In addition to the JetBlue figurehead’s appearance on NBC, the company also took to their blog, BlueTales, to address the situation and provided three “updates” on the situation throughout the day it occurred.  The blog allowed users to post comments, providing a method of feedback consumers as well as a way to bring public opinion on the crisis to light.

As this example illustrates, corporate transparency is an invaluable tool when addressing a company’s crisis.  JetBlue didn’t seem to have all of its “social media” ducks in a row prior to the incident, but by utilizing Twitter, TV appearances, and BlueTales to provide situational updates to customers, they were able to address the crisis both quickly and effectively.

By: Claudia Pitarque

One Video Can Ruin A Reputation, But One Video Cannot Rebuild It

It can take just one blog post, one Facebook status, one tweet, or one online video to completely shatter your company’s reputation once it goes viral. Ironically though, one social media apology by the company will not help you save face.

Dave Carroll illustrates how his YouTube music video “United Breaks Guitars” had the power to turn an entire company upside down. After United Airlines broke the musician’s guitar in checked luggage and he received terrible customer service while trying to get compensated, Carroll turned to songwriting. He wrote a song about his experience and posted the music video to YouTube. His story changed social media customer service forever. Companies learned that the power of one voice on social media can completely destroy a brand’s reputation.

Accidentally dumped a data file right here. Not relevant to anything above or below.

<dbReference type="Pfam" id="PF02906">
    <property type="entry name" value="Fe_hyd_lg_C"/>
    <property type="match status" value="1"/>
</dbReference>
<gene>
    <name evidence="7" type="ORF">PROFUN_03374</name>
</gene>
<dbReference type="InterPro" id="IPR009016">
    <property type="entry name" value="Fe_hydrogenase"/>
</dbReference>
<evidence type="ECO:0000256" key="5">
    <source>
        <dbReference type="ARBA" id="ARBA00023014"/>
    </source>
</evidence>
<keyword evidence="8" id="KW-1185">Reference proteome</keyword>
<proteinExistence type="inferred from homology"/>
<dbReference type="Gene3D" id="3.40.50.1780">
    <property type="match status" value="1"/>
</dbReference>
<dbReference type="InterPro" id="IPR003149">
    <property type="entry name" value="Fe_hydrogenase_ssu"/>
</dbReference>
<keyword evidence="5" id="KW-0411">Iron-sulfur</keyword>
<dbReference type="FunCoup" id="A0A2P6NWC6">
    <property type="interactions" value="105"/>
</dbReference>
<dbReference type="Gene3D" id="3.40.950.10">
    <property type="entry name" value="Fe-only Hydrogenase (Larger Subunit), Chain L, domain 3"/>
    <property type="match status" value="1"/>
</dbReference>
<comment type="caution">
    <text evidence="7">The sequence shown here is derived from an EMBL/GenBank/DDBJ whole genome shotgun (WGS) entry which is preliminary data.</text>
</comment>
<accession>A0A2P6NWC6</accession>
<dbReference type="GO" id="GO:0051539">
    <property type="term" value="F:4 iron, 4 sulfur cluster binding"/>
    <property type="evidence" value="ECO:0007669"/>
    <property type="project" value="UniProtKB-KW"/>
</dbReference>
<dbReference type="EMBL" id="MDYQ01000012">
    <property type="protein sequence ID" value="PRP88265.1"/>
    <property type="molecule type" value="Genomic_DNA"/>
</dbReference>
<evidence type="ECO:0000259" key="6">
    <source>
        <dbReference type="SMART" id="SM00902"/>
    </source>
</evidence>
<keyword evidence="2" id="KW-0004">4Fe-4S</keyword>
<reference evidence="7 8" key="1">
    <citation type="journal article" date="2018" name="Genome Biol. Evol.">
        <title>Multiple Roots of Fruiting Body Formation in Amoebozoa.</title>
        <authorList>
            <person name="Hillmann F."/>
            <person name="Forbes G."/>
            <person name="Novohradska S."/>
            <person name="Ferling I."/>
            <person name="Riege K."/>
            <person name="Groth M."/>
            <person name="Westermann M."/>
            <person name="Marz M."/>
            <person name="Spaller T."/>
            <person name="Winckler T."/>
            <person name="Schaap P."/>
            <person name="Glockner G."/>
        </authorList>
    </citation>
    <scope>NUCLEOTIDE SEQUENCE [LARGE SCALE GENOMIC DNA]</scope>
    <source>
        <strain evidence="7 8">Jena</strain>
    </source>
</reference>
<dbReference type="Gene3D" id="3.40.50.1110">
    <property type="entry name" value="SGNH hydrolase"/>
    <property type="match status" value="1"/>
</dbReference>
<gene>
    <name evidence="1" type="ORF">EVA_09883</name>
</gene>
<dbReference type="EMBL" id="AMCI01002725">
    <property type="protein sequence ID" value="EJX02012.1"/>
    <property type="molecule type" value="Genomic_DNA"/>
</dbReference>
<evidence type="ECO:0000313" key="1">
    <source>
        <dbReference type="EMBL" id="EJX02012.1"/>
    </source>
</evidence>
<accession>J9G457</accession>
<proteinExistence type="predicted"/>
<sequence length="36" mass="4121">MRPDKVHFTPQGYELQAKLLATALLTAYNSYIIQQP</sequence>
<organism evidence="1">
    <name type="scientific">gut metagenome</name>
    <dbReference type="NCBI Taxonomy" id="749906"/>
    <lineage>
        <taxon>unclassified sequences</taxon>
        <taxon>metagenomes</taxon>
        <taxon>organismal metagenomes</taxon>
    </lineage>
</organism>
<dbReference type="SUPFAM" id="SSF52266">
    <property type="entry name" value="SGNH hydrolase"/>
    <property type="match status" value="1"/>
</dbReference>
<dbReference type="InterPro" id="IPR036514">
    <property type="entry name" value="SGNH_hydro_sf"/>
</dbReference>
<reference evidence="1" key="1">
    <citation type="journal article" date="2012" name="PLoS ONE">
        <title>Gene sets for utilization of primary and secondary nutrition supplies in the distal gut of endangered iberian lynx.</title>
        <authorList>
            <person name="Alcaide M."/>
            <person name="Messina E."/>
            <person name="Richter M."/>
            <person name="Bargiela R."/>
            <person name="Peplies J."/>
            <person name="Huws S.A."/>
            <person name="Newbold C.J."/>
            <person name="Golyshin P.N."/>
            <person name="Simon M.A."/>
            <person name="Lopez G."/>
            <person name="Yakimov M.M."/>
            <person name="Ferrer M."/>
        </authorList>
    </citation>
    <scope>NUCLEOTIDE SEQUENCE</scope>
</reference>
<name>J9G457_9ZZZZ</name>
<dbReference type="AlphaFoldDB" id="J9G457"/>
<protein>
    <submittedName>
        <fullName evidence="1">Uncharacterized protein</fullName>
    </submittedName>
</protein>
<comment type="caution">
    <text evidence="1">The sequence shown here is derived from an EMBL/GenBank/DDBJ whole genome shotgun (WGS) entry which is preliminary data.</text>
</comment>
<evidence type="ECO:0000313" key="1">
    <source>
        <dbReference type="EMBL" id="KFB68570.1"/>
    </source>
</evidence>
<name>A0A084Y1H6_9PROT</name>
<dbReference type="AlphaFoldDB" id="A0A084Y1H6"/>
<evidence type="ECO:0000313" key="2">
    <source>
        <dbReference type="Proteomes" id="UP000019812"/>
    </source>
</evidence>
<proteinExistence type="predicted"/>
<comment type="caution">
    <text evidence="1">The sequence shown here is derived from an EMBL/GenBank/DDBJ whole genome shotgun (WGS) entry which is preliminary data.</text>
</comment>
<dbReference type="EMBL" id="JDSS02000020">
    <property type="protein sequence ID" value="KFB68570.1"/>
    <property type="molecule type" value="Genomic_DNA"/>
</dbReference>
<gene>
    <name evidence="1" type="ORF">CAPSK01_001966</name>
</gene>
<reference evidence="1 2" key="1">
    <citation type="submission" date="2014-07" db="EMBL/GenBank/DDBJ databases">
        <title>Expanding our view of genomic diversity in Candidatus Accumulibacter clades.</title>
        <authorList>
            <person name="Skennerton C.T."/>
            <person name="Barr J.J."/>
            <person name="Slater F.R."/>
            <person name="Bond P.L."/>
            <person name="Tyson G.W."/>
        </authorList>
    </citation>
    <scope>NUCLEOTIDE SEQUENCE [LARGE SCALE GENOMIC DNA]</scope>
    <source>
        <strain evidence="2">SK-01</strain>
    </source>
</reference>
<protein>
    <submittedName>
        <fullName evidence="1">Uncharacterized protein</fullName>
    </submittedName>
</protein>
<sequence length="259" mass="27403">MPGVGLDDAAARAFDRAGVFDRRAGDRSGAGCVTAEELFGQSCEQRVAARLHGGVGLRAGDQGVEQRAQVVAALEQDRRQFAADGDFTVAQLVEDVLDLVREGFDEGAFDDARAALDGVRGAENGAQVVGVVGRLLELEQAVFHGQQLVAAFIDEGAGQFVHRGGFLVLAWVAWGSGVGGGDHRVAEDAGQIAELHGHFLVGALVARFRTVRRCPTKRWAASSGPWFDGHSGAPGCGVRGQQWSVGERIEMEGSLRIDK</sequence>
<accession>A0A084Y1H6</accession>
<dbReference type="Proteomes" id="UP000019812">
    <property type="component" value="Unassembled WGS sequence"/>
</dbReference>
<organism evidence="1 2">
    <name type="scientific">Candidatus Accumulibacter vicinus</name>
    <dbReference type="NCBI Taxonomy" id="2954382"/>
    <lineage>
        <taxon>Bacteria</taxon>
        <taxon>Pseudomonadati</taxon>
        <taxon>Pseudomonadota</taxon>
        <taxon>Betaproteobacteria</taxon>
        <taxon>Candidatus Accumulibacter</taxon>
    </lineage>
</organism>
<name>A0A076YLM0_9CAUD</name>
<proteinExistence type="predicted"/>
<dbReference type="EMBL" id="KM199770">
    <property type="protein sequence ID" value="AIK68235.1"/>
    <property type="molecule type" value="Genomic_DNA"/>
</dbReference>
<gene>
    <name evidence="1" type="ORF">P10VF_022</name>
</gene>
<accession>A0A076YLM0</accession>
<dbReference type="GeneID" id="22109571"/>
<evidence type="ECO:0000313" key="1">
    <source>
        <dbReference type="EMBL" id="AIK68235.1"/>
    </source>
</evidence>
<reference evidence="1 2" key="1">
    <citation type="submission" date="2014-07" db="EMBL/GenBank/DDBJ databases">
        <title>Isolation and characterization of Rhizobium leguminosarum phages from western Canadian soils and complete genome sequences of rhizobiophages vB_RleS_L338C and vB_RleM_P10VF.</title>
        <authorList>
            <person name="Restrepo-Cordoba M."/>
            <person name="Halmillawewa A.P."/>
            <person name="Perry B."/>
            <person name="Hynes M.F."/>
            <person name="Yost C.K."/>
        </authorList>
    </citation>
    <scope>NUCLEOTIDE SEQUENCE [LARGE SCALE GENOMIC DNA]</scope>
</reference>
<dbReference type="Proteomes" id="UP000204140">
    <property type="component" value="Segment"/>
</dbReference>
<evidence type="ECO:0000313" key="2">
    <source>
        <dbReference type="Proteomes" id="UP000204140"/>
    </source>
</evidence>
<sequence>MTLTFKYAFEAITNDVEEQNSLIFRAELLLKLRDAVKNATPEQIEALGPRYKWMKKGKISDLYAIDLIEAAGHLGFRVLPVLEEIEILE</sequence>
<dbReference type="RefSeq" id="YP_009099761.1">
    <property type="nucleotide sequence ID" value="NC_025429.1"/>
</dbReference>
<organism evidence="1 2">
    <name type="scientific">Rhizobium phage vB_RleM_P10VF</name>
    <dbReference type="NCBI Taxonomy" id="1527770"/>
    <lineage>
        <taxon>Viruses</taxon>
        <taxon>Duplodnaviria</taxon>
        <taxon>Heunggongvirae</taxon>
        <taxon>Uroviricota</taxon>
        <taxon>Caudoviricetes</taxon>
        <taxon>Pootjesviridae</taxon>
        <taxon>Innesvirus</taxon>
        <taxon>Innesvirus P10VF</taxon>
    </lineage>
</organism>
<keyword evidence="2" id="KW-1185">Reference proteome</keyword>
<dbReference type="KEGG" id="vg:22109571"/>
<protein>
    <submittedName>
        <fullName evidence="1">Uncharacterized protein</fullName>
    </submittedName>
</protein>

It takes more than just one apology video to repair a damaged reputation like that though. As discussed in previous posts, it is important to connect with your consumers through their desired social channels, especially in the light of a customer service mistake. The buck can’t stop there. An apology video posted to YouTube should only be the start.

Media columnist Simon Dumenco discusses how companies tend to use the “social apology” scapegoat so often that there should be an entire YouTube channel dedicated to them. His point is that they are overdone and do not solve the problem at hand. Rather, companies should engage their consumers in conversation and monitor what is being said about them in the social media world. When they find a disgruntled customer, they should respond to them personally and try to resolve or compensate whatever issue he or she has. Building such relationships with the public will ultimately have a positive effect on your brand’s image.

By: Gina Cook

Making Twitter and Facebook an even more Interactive Experience

When using social media, it is often difficult for companies to make sure that they are reaching the audience they wish to target. Companies are constantly forced with the struggle of making their interaction with consumers one that is memorable and effective.

The article titled, Southwest Airlines Offers Treats for Tweets, highlights how Southwest Airlines is rising to this challenge through their Twitter and Facebook interactions with customers. The article explains that Southwest Airlines launched a Twitter promotion in which they would give giftpacks out to customers. Theses giftpacks not only got consumers and Twitter followers talking about the company but it also raised awareness because all of the merchandise in the giftpack was branded with the Southwest Air logo.

Christie Day, a representative for Southwest Airlines said that the company was looking for a “fun and energetic way to reach customers.” Taking their interactive efforts to new heights, the company expanded their social media promotions to include Facebook. They gave prizes to consumers who answered Facebook trivia questions correctly. This not only increased the customer interaction aspect that the company was striving for, but it also taught people more about Southwest Airlines through the trivia questions that were asked.